If your idea of Heaven differs slightly and figures gold of the liquid variety, Highlands and Islands Adventures (http://www.handiadventures.co.uk/) based in Inverness have just added a whiskey tour to their 2010 itinerary. Coinciding with the Spirit of Speyside Whiskey Festival, the six day tour from 26 April to 3 May, takes in five different distilleries as well as the fantastic mountain bike trails in and around the Caingorms. Hopefully the snow will have melted by then. Full cost for the week including all accommodation, breakfast, lunch and guiding is £725pp.
And finally, if you're into cyclocross chances are you've heard of this site already and perhaps bought the book. But for those who are new to it and in need of inspiration on those frost Sunday mornings, check out pdxcross.com (http://www.pdxcross.com/) based out in Portland, Oregon (and if you read this blog often enough, you'll know how much I rate the cycling there.) The website pays visual homage to all those hardy 'cross types and the collective have just released their first book: Dirty Pictures. Well worth gracing any respectable cyclists coffee table (or tool bench.)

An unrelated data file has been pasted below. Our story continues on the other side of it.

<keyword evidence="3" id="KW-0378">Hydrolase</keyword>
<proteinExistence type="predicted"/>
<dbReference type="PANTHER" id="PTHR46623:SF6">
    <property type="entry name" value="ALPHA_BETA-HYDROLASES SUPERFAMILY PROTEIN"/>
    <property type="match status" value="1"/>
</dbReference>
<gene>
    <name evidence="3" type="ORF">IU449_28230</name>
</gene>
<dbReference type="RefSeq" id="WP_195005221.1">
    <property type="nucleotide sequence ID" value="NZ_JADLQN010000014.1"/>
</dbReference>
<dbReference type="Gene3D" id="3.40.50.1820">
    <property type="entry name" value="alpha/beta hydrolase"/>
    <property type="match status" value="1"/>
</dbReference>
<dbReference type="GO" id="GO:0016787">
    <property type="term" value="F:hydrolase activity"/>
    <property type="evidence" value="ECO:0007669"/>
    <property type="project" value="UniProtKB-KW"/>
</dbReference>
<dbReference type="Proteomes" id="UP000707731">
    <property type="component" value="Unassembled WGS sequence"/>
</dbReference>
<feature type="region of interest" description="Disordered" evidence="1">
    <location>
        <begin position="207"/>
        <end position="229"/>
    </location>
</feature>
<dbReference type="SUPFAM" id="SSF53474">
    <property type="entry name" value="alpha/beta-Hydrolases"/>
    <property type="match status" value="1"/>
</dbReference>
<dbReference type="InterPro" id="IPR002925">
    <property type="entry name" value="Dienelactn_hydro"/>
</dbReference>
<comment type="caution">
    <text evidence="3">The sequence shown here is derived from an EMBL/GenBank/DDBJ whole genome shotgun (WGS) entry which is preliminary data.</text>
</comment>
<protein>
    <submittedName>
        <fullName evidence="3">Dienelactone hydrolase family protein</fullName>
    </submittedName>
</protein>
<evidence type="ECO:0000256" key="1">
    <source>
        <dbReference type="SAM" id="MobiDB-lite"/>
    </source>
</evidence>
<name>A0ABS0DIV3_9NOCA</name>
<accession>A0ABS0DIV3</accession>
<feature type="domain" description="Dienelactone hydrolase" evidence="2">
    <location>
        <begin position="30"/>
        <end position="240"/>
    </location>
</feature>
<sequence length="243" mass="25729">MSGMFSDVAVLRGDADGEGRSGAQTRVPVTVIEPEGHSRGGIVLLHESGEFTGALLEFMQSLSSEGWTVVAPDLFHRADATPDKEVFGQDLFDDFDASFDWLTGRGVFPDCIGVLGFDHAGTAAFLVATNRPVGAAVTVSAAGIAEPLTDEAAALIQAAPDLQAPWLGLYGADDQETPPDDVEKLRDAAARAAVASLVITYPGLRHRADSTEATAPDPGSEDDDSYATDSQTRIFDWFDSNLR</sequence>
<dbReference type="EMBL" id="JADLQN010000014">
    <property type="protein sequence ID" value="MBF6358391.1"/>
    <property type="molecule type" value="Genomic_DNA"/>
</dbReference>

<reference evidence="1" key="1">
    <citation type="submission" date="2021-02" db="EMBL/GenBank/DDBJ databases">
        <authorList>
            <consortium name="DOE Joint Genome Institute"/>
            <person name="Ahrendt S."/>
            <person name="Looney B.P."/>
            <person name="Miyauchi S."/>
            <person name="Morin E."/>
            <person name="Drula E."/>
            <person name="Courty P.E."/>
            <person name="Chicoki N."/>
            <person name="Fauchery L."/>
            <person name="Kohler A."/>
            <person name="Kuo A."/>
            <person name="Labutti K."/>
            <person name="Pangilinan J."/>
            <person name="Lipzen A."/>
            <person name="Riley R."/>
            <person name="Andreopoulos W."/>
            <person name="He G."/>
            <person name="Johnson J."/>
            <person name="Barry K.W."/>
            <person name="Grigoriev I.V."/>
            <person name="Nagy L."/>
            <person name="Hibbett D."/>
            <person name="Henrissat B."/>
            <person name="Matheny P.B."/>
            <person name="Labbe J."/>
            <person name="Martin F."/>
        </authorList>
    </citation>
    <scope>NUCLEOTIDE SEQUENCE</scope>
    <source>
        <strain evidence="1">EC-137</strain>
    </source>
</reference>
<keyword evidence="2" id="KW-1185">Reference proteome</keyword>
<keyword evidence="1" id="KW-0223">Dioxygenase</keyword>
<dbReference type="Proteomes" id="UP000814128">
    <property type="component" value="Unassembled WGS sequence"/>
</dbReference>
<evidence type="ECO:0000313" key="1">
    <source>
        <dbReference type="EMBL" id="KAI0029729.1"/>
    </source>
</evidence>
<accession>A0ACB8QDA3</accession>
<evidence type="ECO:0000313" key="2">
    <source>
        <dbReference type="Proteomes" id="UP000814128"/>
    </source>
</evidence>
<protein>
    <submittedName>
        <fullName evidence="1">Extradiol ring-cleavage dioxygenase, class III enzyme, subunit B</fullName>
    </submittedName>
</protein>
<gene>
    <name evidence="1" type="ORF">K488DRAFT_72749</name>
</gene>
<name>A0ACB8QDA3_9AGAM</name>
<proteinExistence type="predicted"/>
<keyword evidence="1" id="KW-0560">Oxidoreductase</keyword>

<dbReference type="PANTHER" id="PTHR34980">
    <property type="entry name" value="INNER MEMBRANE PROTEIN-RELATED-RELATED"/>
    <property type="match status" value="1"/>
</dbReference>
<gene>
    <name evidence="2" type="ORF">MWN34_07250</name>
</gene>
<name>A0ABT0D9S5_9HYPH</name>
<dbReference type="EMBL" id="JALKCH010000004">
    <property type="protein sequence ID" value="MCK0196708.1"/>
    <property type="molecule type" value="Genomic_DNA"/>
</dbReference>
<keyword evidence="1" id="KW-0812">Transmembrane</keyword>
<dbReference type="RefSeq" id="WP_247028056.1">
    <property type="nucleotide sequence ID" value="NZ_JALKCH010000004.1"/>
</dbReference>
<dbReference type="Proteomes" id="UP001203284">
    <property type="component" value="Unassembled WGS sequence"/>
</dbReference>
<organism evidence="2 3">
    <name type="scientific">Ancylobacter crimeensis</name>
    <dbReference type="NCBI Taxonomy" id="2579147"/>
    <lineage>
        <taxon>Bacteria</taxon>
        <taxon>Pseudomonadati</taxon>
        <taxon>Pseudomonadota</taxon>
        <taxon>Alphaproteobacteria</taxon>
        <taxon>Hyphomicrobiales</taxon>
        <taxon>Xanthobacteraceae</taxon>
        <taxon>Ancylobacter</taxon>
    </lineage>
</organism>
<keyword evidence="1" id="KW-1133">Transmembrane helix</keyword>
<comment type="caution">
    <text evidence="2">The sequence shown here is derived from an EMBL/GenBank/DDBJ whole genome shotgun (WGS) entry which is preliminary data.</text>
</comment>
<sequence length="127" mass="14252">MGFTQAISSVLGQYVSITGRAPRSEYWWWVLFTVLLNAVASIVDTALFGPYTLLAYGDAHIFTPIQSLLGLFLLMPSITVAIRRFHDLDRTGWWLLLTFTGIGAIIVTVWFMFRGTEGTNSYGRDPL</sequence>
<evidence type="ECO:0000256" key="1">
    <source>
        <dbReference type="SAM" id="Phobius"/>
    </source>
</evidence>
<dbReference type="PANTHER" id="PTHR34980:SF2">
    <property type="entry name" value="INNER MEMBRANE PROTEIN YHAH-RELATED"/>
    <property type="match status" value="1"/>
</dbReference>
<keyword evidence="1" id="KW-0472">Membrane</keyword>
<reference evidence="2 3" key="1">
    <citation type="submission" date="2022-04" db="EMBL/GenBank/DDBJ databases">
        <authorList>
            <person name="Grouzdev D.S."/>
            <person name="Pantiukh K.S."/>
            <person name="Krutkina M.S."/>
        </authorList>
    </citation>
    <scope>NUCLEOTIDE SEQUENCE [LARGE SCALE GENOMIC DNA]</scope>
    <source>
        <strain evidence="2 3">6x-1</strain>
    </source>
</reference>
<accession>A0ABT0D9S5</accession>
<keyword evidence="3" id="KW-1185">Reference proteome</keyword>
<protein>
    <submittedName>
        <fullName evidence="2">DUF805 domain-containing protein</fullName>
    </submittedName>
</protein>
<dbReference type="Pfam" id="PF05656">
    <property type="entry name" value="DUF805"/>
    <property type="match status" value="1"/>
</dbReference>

No didn't work. WHERE'S MY MOJO?!